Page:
The company said that the SHEF filter reduces the risk of emboli (blood clots and other debris) from traveling to the brain. The procedure was performed at the University Medical Center, Utrecht, The Netherlands by Dr. Pieter Stella, director of Cardiac Catheterization and Interventional Cardiology.

The SMT filter is a medical device that acts as a filter, allowing normal blood flow to the brain, but filtering and diverting all emboli (blood clot, atheromatous material and calcified debris) downstream, thus preventing stroke. The product is designed to be used during interventional and surgical procedures, remaining in the patient throughout the procedure, and optionally for 24 hours.

The device has a curved ‘snow shoe’ design, with opposite stabilizers to fixate the device in the aortic arch. The filter is introduced in minutes through an arterial puncture and removed in the same mode. SMT R&D was established in November 2004 and is located in Herzliya, Israel.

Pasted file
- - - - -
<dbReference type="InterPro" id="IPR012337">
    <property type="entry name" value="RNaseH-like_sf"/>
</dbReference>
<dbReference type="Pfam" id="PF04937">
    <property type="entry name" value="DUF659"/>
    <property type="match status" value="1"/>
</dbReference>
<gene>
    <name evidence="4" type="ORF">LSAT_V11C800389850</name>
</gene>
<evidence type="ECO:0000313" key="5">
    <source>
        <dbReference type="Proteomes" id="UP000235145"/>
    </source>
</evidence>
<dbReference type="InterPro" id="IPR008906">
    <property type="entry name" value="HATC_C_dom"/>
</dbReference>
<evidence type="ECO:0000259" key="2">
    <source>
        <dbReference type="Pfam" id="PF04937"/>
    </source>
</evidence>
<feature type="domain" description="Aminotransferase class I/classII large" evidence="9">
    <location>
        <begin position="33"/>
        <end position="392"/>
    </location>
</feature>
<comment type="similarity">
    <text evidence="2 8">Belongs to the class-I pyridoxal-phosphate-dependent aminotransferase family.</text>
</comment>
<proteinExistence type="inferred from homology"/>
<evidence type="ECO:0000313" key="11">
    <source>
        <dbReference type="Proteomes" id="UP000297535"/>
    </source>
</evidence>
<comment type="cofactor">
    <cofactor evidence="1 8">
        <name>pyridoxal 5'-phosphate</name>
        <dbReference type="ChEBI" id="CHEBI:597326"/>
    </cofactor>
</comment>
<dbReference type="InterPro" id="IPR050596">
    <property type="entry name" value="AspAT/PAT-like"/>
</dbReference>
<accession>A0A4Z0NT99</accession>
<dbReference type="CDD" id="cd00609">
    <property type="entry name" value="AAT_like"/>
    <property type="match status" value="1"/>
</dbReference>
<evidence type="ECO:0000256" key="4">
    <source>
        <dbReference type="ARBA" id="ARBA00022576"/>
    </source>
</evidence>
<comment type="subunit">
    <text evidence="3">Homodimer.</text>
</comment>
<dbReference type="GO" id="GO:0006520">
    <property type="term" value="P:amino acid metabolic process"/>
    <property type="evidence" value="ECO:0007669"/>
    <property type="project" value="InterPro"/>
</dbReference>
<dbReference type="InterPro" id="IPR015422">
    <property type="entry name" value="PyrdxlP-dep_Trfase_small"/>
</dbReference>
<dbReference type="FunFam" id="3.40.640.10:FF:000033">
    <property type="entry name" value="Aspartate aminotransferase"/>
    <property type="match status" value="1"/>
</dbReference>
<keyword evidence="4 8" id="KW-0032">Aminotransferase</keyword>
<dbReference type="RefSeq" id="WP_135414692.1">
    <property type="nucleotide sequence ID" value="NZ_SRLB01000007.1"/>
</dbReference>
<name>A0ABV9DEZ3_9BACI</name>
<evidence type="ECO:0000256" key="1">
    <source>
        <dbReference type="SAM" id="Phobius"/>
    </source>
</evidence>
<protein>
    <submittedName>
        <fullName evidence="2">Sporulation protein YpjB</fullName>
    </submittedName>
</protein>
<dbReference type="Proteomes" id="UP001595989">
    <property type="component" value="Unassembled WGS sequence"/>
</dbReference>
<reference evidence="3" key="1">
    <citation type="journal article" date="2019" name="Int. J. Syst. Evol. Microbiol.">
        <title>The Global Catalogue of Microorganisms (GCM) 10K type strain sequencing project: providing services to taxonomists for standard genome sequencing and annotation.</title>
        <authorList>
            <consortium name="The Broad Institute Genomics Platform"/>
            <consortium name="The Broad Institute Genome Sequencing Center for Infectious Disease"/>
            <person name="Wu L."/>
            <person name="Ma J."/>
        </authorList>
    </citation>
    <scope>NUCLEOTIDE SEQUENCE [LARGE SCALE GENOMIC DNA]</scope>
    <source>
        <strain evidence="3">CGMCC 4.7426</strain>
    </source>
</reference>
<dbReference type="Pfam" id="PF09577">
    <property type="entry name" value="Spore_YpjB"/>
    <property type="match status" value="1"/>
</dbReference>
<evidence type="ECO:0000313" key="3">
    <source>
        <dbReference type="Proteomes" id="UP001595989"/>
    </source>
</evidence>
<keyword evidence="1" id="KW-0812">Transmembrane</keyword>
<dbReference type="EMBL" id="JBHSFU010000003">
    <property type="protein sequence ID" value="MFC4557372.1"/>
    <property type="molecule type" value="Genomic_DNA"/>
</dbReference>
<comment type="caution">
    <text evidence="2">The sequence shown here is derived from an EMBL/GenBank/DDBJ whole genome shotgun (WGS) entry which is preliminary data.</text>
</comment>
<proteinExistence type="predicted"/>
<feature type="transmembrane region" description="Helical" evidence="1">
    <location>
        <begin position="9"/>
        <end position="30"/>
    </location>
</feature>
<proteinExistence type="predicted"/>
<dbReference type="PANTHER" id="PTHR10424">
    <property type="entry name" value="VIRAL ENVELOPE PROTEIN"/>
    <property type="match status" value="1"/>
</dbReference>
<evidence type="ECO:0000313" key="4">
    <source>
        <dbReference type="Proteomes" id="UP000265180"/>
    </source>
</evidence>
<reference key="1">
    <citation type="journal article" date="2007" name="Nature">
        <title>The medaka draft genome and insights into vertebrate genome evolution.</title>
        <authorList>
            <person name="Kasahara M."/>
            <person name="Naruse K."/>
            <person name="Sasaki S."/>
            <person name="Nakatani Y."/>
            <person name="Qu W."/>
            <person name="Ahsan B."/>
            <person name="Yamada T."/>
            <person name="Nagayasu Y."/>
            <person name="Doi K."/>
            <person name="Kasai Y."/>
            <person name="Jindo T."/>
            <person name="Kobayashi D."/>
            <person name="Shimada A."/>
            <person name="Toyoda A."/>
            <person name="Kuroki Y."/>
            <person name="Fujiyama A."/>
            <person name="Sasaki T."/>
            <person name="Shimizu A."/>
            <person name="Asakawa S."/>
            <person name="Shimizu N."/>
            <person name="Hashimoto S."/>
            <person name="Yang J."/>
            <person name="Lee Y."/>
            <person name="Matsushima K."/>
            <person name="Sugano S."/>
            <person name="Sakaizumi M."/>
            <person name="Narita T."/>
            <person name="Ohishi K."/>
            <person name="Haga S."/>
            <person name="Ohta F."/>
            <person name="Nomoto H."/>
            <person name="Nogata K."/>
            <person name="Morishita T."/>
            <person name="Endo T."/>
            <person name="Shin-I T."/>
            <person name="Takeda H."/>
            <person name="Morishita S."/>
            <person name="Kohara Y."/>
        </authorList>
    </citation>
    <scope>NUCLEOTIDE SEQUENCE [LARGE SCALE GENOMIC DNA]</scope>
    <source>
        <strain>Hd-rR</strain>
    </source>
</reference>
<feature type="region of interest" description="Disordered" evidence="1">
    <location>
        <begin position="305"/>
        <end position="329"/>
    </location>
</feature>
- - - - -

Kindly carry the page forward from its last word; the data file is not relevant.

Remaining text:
The SMT Filter device was used in a 57-year-old female patient, and a 54-year-old male patient. Both underwent repeated PCI (percutaneous coronary intervention) for treatment of instent restenosis (re-narrowing within a coronary stent).

The SMT filter device was inserted through the right common femoral artery, and passed retrograde through the descending aorta and positioned along the aortic arch, in front of all arterial branches to the brain. The device maintained its position throughout the test. Subsequent passage of angiographic catheters and dye injection did not affect the position of the filter.

Dov Shimon, founder and CEO of SMT Research and Development, said: “It is an exciting beginning of a new era for Neuroprotection. We are pleased with the overall success and ease of implementation of the SMT filter.”